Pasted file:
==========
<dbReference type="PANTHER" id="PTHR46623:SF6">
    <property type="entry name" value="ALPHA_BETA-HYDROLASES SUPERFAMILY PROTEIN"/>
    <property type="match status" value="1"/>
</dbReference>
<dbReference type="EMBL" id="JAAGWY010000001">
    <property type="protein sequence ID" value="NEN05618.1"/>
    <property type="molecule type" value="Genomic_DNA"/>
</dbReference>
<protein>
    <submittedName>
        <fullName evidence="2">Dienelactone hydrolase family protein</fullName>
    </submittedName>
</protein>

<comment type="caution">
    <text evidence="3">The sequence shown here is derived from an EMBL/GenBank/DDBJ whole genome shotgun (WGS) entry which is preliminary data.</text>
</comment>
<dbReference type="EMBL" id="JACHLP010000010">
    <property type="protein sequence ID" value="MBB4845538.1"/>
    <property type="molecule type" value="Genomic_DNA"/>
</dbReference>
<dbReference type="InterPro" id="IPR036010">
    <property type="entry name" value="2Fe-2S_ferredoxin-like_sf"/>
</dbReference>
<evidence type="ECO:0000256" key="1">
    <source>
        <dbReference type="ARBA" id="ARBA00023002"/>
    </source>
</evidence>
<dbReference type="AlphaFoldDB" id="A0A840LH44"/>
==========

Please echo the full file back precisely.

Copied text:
<dbReference type="PANTHER" id="PTHR46623:SF6">
    <property type="entry name" value="ALPHA_BETA-HYDROLASES SUPERFAMILY PROTEIN"/>
    <property type="match status" value="1"/>
</dbReference>
<dbReference type="EMBL" id="JAAGWY010000001">
    <property type="protein sequence ID" value="NEN05618.1"/>
    <property type="molecule type" value="Genomic_DNA"/>
</dbReference>
<protein>
    <submittedName>
        <fullName evidence="2">Dienelactone hydrolase family protein</fullName>
    </submittedName>
</protein>

<comment type="caution">
    <text evidence="3">The sequence shown here is derived from an EMBL/GenBank/DDBJ whole genome shotgun (WGS) entry which is preliminary data.</text>
</comment>
<dbReference type="EMBL" id="JACHLP010000010">
    <property type="protein sequence ID" value="MBB4845538.1"/>
    <property type="molecule type" value="Genomic_DNA"/>
</dbReference>
<dbReference type="InterPro" id="IPR036010">
    <property type="entry name" value="2Fe-2S_ferredoxin-like_sf"/>
</dbReference>
<evidence type="ECO:0000256" key="1">
    <source>
        <dbReference type="ARBA" id="ARBA00023002"/>
    </source>
</evidence>
<dbReference type="AlphaFoldDB" id="A0A840LH44"/>